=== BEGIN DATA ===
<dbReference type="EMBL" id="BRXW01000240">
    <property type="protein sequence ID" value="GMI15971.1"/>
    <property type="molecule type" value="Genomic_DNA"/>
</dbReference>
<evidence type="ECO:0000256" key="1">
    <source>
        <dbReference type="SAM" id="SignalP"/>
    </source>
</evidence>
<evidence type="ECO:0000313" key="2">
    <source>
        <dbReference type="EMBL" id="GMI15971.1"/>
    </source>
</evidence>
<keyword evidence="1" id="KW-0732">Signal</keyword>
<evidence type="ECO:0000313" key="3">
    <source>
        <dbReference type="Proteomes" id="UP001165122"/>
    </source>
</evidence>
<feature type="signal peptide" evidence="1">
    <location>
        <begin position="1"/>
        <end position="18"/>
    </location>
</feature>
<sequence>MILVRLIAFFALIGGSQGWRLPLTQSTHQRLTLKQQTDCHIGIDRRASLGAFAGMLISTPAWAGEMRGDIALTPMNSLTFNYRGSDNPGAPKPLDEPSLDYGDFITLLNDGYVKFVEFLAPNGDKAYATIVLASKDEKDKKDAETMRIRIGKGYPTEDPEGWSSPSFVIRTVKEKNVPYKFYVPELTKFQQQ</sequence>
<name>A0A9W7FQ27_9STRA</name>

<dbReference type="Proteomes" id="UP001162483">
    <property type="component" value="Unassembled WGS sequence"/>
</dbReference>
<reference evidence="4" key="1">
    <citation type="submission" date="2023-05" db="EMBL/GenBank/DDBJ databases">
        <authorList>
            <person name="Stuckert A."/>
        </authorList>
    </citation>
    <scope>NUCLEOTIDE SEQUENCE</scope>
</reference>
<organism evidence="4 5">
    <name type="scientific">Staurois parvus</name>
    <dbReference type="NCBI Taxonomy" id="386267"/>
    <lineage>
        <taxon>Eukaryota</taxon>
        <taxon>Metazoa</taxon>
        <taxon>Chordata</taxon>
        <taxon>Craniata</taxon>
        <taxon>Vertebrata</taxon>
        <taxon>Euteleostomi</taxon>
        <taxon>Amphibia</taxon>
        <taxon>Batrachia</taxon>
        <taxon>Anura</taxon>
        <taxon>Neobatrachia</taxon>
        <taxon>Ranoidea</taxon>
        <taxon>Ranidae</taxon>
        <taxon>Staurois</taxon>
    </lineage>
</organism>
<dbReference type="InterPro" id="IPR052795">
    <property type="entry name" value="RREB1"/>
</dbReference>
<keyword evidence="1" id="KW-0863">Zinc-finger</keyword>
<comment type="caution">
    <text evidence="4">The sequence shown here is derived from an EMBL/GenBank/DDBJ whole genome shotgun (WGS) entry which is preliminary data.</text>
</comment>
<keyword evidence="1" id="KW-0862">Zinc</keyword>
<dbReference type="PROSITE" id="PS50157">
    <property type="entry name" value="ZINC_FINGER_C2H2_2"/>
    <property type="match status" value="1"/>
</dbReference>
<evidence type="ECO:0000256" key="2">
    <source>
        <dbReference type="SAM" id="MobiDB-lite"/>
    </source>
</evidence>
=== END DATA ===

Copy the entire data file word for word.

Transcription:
<dbReference type="EMBL" id="BRXW01000240">
    <property type="protein sequence ID" value="GMI15971.1"/>
    <property type="molecule type" value="Genomic_DNA"/>
</dbReference>
<evidence type="ECO:0000256" key="1">
    <source>
        <dbReference type="SAM" id="SignalP"/>
    </source>
</evidence>
<evidence type="ECO:0000313" key="2">
    <source>
        <dbReference type="EMBL" id="GMI15971.1"/>
    </source>
</evidence>
<keyword evidence="1" id="KW-0732">Signal</keyword>
<evidence type="ECO:0000313" key="3">
    <source>
        <dbReference type="Proteomes" id="UP001165122"/>
    </source>
</evidence>
<feature type="signal peptide" evidence="1">
    <location>
        <begin position="1"/>
        <end position="18"/>
    </location>
</feature>
<sequence>MILVRLIAFFALIGGSQGWRLPLTQSTHQRLTLKQQTDCHIGIDRRASLGAFAGMLISTPAWAGEMRGDIALTPMNSLTFNYRGSDNPGAPKPLDEPSLDYGDFITLLNDGYVKFVEFLAPNGDKAYATIVLASKDEKDKKDAETMRIRIGKGYPTEDPEGWSSPSFVIRTVKEKNVPYKFYVPELTKFQQQ</sequence>
<name>A0A9W7FQ27_9STRA</name>

<dbReference type="Proteomes" id="UP001162483">
    <property type="component" value="Unassembled WGS sequence"/>
</dbReference>
<reference evidence="4" key="1">
    <citation type="submission" date="2023-05" db="EMBL/GenBank/DDBJ databases">
        <authorList>
            <person name="Stuckert A."/>
        </authorList>
    </citation>
    <scope>NUCLEOTIDE SEQUENCE</scope>
</reference>
<organism evidence="4 5">
    <name type="scientific">Staurois parvus</name>
    <dbReference type="NCBI Taxonomy" id="386267"/>
    <lineage>
        <taxon>Eukaryota</taxon>
        <taxon>Metazoa</taxon>
        <taxon>Chordata</taxon>
        <taxon>Craniata</taxon>
        <taxon>Vertebrata</taxon>
        <taxon>Euteleostomi</taxon>
        <taxon>Amphibia</taxon>
        <taxon>Batrachia</taxon>
        <taxon>Anura</taxon>
        <taxon>Neobatrachia</taxon>
        <taxon>Ranoidea</taxon>
        <taxon>Ranidae</taxon>
        <taxon>Staurois</taxon>
    </lineage>
</organism>
<dbReference type="InterPro" id="IPR052795">
    <property type="entry name" value="RREB1"/>
</dbReference>
<keyword evidence="1" id="KW-0863">Zinc-finger</keyword>
<comment type="caution">
    <text evidence="4">The sequence shown here is derived from an EMBL/GenBank/DDBJ whole genome shotgun (WGS) entry which is preliminary data.</text>
</comment>
<keyword evidence="1" id="KW-0862">Zinc</keyword>
<dbReference type="PROSITE" id="PS50157">
    <property type="entry name" value="ZINC_FINGER_C2H2_2"/>
    <property type="match status" value="1"/>
</dbReference>
<evidence type="ECO:0000256" key="2">
    <source>
        <dbReference type="SAM" id="MobiDB-lite"/>
    </source>
</evidence>